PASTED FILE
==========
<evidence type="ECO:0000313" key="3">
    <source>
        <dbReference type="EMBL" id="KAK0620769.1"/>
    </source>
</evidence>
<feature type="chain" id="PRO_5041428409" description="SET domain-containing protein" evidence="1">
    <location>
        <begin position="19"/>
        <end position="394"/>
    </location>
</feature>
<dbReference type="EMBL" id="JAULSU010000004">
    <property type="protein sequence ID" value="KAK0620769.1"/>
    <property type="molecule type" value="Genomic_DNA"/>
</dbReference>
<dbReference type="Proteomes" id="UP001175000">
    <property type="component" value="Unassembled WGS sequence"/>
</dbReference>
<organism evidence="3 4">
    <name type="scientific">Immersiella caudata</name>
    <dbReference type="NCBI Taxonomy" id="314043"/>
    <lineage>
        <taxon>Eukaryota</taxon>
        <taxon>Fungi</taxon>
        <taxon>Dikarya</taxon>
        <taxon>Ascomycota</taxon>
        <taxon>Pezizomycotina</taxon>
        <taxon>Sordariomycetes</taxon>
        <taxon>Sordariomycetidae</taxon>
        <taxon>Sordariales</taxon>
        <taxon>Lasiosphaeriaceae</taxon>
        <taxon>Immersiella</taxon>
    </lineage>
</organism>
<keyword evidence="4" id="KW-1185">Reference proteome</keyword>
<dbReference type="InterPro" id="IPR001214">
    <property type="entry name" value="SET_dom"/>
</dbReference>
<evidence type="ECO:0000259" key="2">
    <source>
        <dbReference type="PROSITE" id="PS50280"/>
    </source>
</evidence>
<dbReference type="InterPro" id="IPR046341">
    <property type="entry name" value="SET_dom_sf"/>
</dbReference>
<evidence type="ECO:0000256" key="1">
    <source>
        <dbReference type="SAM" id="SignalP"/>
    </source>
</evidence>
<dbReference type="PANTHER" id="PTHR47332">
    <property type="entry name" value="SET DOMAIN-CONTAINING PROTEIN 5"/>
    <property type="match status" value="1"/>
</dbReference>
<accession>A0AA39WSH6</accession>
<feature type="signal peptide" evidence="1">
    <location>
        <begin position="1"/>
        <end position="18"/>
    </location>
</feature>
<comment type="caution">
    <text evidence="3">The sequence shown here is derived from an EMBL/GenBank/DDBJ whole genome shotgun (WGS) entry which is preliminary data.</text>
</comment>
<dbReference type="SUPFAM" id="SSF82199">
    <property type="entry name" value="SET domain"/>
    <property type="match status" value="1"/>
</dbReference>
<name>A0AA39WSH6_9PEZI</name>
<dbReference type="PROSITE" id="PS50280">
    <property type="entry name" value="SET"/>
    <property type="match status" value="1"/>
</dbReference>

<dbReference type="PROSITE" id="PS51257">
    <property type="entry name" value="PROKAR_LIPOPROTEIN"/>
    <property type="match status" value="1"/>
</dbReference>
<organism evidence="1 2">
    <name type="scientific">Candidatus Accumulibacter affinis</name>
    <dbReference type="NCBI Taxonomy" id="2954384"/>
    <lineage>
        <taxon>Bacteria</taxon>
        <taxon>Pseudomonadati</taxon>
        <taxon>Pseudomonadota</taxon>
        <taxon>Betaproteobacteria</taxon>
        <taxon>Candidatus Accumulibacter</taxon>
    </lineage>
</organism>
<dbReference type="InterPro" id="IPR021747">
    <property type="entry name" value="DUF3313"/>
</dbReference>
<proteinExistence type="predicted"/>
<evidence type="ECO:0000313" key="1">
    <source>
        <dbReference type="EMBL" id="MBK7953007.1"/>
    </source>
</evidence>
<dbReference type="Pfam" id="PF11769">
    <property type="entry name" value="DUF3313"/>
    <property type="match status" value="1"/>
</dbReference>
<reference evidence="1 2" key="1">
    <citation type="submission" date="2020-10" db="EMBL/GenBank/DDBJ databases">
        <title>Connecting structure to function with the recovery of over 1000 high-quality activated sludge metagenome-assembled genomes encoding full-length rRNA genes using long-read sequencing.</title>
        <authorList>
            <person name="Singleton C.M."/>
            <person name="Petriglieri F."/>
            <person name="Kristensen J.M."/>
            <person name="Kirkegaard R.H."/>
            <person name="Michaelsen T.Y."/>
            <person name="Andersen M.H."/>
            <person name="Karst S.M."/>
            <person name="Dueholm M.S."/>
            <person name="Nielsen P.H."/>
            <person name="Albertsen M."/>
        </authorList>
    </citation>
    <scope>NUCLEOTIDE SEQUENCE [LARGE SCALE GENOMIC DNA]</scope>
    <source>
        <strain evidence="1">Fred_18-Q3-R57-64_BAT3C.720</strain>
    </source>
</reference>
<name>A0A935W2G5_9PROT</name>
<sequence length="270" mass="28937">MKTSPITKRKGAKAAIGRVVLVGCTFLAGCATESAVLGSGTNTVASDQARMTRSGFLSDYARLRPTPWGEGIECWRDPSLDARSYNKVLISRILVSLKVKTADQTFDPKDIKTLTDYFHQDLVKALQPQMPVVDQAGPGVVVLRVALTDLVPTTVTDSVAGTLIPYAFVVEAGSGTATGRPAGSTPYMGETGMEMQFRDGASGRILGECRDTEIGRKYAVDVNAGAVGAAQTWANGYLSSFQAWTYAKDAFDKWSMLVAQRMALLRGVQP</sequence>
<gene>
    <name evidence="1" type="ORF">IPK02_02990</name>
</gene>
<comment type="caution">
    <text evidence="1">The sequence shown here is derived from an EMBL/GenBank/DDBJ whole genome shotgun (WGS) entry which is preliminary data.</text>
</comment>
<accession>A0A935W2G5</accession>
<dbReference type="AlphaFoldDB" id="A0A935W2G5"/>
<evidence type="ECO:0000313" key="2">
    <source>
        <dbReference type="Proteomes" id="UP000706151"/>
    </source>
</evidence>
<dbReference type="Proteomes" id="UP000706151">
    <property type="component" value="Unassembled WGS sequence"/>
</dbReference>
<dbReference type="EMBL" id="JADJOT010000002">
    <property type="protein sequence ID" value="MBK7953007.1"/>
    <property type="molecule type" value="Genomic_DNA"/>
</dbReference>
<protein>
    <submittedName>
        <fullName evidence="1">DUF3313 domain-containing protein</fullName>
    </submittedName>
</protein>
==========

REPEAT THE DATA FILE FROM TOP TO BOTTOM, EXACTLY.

<evidence type="ECO:0000313" key="3">
    <source>
        <dbReference type="EMBL" id="KAK0620769.1"/>
    </source>
</evidence>
<feature type="chain" id="PRO_5041428409" description="SET domain-containing protein" evidence="1">
    <location>
        <begin position="19"/>
        <end position="394"/>
    </location>
</feature>
<dbReference type="EMBL" id="JAULSU010000004">
    <property type="protein sequence ID" value="KAK0620769.1"/>
    <property type="molecule type" value="Genomic_DNA"/>
</dbReference>
<dbReference type="Proteomes" id="UP001175000">
    <property type="component" value="Unassembled WGS sequence"/>
</dbReference>
<organism evidence="3 4">
    <name type="scientific">Immersiella caudata</name>
    <dbReference type="NCBI Taxonomy" id="314043"/>
    <lineage>
        <taxon>Eukaryota</taxon>
        <taxon>Fungi</taxon>
        <taxon>Dikarya</taxon>
        <taxon>Ascomycota</taxon>
        <taxon>Pezizomycotina</taxon>
        <taxon>Sordariomycetes</taxon>
        <taxon>Sordariomycetidae</taxon>
        <taxon>Sordariales</taxon>
        <taxon>Lasiosphaeriaceae</taxon>
        <taxon>Immersiella</taxon>
    </lineage>
</organism>
<keyword evidence="4" id="KW-1185">Reference proteome</keyword>
<dbReference type="InterPro" id="IPR001214">
    <property type="entry name" value="SET_dom"/>
</dbReference>
<evidence type="ECO:0000259" key="2">
    <source>
        <dbReference type="PROSITE" id="PS50280"/>
    </source>
</evidence>
<dbReference type="InterPro" id="IPR046341">
    <property type="entry name" value="SET_dom_sf"/>
</dbReference>
<evidence type="ECO:0000256" key="1">
    <source>
        <dbReference type="SAM" id="SignalP"/>
    </source>
</evidence>
<dbReference type="PANTHER" id="PTHR47332">
    <property type="entry name" value="SET DOMAIN-CONTAINING PROTEIN 5"/>
    <property type="match status" value="1"/>
</dbReference>
<accession>A0AA39WSH6</accession>
<feature type="signal peptide" evidence="1">
    <location>
        <begin position="1"/>
        <end position="18"/>
    </location>
</feature>
<comment type="caution">
    <text evidence="3">The sequence shown here is derived from an EMBL/GenBank/DDBJ whole genome shotgun (WGS) entry which is preliminary data.</text>
</comment>
<dbReference type="SUPFAM" id="SSF82199">
    <property type="entry name" value="SET domain"/>
    <property type="match status" value="1"/>
</dbReference>
<name>A0AA39WSH6_9PEZI</name>
<dbReference type="PROSITE" id="PS50280">
    <property type="entry name" value="SET"/>
    <property type="match status" value="1"/>
</dbReference>

<dbReference type="PROSITE" id="PS51257">
    <property type="entry name" value="PROKAR_LIPOPROTEIN"/>
    <property type="match status" value="1"/>
</dbReference>
<organism evidence="1 2">
    <name type="scientific">Candidatus Accumulibacter affinis</name>
    <dbReference type="NCBI Taxonomy" id="2954384"/>
    <lineage>
        <taxon>Bacteria</taxon>
        <taxon>Pseudomonadati</taxon>
        <taxon>Pseudomonadota</taxon>
        <taxon>Betaproteobacteria</taxon>
        <taxon>Candidatus Accumulibacter</taxon>
    </lineage>
</organism>
<dbReference type="InterPro" id="IPR021747">
    <property type="entry name" value="DUF3313"/>
</dbReference>
<proteinExistence type="predicted"/>
<evidence type="ECO:0000313" key="1">
    <source>
        <dbReference type="EMBL" id="MBK7953007.1"/>
    </source>
</evidence>
<dbReference type="Pfam" id="PF11769">
    <property type="entry name" value="DUF3313"/>
    <property type="match status" value="1"/>
</dbReference>
<reference evidence="1 2" key="1">
    <citation type="submission" date="2020-10" db="EMBL/GenBank/DDBJ databases">
        <title>Connecting structure to function with the recovery of over 1000 high-quality activated sludge metagenome-assembled genomes encoding full-length rRNA genes using long-read sequencing.</title>
        <authorList>
            <person name="Singleton C.M."/>
            <person name="Petriglieri F."/>
            <person name="Kristensen J.M."/>
            <person name="Kirkegaard R.H."/>
            <person name="Michaelsen T.Y."/>
            <person name="Andersen M.H."/>
            <person name="Karst S.M."/>
            <person name="Dueholm M.S."/>
            <person name="Nielsen P.H."/>
            <person name="Albertsen M."/>
        </authorList>
    </citation>
    <scope>NUCLEOTIDE SEQUENCE [LARGE SCALE GENOMIC DNA]</scope>
    <source>
        <strain evidence="1">Fred_18-Q3-R57-64_BAT3C.720</strain>
    </source>
</reference>
<name>A0A935W2G5_9PROT</name>
<sequence length="270" mass="28937">MKTSPITKRKGAKAAIGRVVLVGCTFLAGCATESAVLGSGTNTVASDQARMTRSGFLSDYARLRPTPWGEGIECWRDPSLDARSYNKVLISRILVSLKVKTADQTFDPKDIKTLTDYFHQDLVKALQPQMPVVDQAGPGVVVLRVALTDLVPTTVTDSVAGTLIPYAFVVEAGSGTATGRPAGSTPYMGETGMEMQFRDGASGRILGECRDTEIGRKYAVDVNAGAVGAAQTWANGYLSSFQAWTYAKDAFDKWSMLVAQRMALLRGVQP</sequence>
<gene>
    <name evidence="1" type="ORF">IPK02_02990</name>
</gene>
<comment type="caution">
    <text evidence="1">The sequence shown here is derived from an EMBL/GenBank/DDBJ whole genome shotgun (WGS) entry which is preliminary data.</text>
</comment>
<accession>A0A935W2G5</accession>
<dbReference type="AlphaFoldDB" id="A0A935W2G5"/>
<evidence type="ECO:0000313" key="2">
    <source>
        <dbReference type="Proteomes" id="UP000706151"/>
    </source>
</evidence>
<dbReference type="Proteomes" id="UP000706151">
    <property type="component" value="Unassembled WGS sequence"/>
</dbReference>
<dbReference type="EMBL" id="JADJOT010000002">
    <property type="protein sequence ID" value="MBK7953007.1"/>
    <property type="molecule type" value="Genomic_DNA"/>
</dbReference>
<protein>
    <submittedName>
        <fullName evidence="1">DUF3313 domain-containing protein</fullName>
    </submittedName>
</protein>